With Apple dipping its toe into the relatively shallow waters of augmented reality recently, the move has inadvertently forced previous industry stalwarts to now start finding the distinguishing features of their tech to pitch to developers.
Previously, Microsoft's HoloLens pitch was free-range computational mobility. The HoloLens broke free of the previous paradigm of desktop tethering and allowed users to roam their world combining engaging high-fidelity images with real-world environmental awareness.
Now, Microsoft is upping its Mixed Reality offering by adding a dedicated AI coprocessor for implementing Deep Neural Networks (DNNs).
"Today, Harry Shum, executive vice president of our Artificial Intelligence and Research Group, announced in a keynote speech at CVPR 2017, that the second version of the HPU, currently under development, will incorporate an AI coprocessor to natively and flexibly implement DNNs. The chip supports a wide variety of layer types, fully programmable by us. Harry showed an early spin of the second version of the HPU running live code implementing hand segmentation."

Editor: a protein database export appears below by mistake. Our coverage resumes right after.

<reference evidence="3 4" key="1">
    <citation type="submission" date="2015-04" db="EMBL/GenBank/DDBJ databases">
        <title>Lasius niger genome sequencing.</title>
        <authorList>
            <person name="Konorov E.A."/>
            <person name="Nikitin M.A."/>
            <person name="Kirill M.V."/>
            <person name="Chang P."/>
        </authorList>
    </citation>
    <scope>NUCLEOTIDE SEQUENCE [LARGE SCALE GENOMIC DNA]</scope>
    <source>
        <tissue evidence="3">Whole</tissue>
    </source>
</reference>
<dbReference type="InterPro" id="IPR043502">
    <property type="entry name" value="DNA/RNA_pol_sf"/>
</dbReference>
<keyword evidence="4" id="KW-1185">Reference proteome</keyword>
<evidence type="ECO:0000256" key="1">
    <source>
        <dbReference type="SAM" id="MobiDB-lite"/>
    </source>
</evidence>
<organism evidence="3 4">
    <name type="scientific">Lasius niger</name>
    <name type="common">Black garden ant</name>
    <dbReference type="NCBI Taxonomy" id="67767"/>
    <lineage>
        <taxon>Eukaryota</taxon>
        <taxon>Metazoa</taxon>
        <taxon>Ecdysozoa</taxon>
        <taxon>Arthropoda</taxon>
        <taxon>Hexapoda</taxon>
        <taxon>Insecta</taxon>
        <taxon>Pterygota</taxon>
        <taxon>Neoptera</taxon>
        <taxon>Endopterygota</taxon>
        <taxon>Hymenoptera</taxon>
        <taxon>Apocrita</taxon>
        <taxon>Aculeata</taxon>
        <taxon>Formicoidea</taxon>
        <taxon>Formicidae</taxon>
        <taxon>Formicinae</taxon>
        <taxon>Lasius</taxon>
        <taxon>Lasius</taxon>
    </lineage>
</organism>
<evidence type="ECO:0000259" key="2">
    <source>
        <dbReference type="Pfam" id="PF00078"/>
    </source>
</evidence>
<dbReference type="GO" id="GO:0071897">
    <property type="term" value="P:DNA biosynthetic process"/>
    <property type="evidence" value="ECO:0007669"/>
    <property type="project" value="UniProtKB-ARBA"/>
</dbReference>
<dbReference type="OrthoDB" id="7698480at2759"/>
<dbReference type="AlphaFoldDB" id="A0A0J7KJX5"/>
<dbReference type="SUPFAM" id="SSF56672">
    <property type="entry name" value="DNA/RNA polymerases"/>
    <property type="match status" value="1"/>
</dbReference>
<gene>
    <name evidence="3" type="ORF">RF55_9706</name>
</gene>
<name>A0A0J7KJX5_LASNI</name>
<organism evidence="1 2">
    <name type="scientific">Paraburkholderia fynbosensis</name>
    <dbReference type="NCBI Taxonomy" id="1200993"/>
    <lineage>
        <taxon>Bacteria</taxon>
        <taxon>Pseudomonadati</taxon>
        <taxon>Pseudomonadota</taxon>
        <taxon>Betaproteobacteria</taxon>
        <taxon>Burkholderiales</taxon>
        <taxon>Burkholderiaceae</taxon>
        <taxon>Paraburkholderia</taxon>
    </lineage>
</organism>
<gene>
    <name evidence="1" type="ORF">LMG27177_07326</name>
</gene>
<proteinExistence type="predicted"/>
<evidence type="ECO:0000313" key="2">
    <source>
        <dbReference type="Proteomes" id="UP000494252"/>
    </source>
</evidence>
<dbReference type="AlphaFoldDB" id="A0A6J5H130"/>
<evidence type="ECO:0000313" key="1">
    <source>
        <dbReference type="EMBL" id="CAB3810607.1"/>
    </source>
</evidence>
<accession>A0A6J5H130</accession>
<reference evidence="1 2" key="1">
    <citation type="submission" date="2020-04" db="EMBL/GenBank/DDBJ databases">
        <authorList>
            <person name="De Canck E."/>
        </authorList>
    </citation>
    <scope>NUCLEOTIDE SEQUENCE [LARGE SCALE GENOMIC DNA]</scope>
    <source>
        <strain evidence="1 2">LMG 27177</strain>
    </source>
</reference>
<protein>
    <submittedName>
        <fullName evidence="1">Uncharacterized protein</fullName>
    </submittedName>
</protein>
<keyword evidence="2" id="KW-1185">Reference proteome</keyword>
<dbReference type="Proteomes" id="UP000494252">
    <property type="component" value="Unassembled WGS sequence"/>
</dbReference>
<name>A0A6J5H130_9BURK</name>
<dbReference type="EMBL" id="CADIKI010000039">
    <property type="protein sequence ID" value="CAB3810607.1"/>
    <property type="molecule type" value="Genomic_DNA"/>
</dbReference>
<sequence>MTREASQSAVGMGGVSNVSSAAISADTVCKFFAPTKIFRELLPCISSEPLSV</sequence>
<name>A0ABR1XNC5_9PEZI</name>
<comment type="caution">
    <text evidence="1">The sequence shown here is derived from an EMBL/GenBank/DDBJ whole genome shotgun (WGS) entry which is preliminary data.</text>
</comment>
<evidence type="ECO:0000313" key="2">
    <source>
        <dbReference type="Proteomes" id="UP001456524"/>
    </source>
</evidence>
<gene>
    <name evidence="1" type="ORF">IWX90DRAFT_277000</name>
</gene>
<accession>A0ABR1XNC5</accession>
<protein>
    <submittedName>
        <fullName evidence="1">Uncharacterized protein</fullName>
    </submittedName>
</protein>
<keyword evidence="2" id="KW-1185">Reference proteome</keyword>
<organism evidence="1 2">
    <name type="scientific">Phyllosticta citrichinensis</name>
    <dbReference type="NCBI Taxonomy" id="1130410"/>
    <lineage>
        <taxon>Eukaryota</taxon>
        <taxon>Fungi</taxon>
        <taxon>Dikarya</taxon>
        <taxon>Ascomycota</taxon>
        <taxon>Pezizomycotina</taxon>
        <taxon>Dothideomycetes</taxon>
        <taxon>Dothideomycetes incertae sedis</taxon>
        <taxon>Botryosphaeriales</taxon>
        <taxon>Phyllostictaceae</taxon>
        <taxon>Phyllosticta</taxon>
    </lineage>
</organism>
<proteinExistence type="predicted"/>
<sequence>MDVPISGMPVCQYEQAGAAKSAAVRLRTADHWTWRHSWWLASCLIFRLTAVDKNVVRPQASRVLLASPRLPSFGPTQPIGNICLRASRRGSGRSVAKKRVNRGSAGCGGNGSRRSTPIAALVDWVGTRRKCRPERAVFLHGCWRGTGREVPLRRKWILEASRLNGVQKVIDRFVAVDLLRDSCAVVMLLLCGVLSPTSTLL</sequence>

Microsoft has recently seen some industry push back for taking its time in delivering an updated HoloLens experience for developers. Some developers have been asking for updated hardware, tweaks to the field of view and additional APIs for more in-depth experiences, yet the HoloLens has remained relatively unchanged since its public inception.
With the news of a dedicated AI coprocessor, it would appear Microsoft is looking to bring a lot more than an updated piece of hardware to market with its HoloLens 2. Instead, it seems the company is looking to incorporate new paradigms for developers so that they can bring even more robust augmented and Mixed Reality experiences to users.